Today the House of Representatives approved a watered-down version of the surveillance reform bill known as the USA FREEDOM Act by a vote of 303 to 121. Revisions to the bill demanded by the Obama administration were so troubling that several prominent supporters, including Reps. Justin Amash (R-Mich.) and Zoe Lofgren (D-Calif.), ended up opposing it. Here is how Amash, an original co-sponsor of the bill, explained his vote against it in a message on Facebook:
This morning's bill maintains and codifies a large-scale, unconstitutional domestic spying program. It claims to end "bulk collection" of Americans' data only in a very technical sense: The bill prohibits the government from, for example, ordering a telephone company to turn over all its call records every day.
But the bill was so weakened in behind-the-scenes negotiations over the last week that the government still can order—without probable cause—a telephone company to turn over all call records for "area code 616" or for "phone calls made east of the Mississippi." The bill green-lights the government's massive data collection activities that sweep up Americans' records in violation of the Fourth Amendment.
As I noted yesterday, the current version of the bill redefines the "specific selection term" that is supposed to limit government demands for phone records and other personal data held by third parties. The version unanimously approved by two House committees earlier this month defined "specific selection term" as "a term used to uniquely describe a person, entity or account." The bill passed by the House instead defines "specific selection term" as "a discrete term" that "limit[s] the scope of the information." Critics like Amash plausibly worry that anything short of universal collection might satisfy this requirement, meaning that the records of many innocent people could still be sucked up by the National Security Agency on the slightest pretext. One small consolation is that we may have some indication if that is happening, since the bill requires that decisions by the Foreign Intelligence Surveillance Court construing that crucial phrase be published at least in summary form.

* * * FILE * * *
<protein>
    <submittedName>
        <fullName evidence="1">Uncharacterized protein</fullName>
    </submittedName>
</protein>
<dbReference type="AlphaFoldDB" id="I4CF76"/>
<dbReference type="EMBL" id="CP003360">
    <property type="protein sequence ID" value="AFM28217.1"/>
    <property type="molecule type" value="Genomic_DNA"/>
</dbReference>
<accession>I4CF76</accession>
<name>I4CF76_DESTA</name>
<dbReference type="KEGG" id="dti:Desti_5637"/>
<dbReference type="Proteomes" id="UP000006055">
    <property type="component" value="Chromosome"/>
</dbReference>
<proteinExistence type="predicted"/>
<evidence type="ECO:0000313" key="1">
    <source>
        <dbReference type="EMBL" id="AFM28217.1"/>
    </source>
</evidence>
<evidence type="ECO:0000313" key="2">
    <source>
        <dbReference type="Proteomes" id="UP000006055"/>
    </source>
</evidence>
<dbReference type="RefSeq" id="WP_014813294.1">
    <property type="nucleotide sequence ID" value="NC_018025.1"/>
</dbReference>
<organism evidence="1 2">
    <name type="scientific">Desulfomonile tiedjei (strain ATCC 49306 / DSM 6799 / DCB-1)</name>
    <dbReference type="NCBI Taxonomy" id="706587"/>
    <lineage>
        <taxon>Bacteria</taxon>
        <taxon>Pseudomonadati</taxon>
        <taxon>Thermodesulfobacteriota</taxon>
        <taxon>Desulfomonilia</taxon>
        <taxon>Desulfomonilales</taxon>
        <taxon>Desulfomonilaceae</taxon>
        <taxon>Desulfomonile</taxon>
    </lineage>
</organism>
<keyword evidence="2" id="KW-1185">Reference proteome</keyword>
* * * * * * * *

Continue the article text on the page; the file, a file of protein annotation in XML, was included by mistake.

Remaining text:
Rep. James Sensenbrenner (R-Wis.), who introduced the USA FREEDOM Act to correct what he believed to be a gross misinterpretation of the government's authority to collect information under Section 215 of the PATRIOT Act (which he also wrote), said the weakened version of his bill was still an improvement. "Let me be clear," he told his fellow legislators. "I wish this bill did more. To my colleagues who lament the changes, I agree with you. The negotiations for this bill were intense, we had to make compromises, but this bill still does deserve support."
The ACLU's Laura Murphy took a similar view. "While far from perfect," she said, "this bill is an unambiguous statement of congressional intent to rein in the out-of-control NSA. While we share the concerns of many—including members of both parties who rightly believe the bill does not go far enough—without it we would be left with no reform at all, or worse, a House Intelligence Committee bill that would have cemented bulk collection of Americans' communications into law. We will fight to secure additional improvements in the Senate."
While the bill may be clear statement of congressional intent, the mechanism for implementing that intent is highly ambiguous, which is what the administration wanted. The people who argued that all phone records are "relevant" to a terrorism investigation will have no compunction about arguing that slightly reducing the size of their dragnet makes it comply with the statutory language they wrote.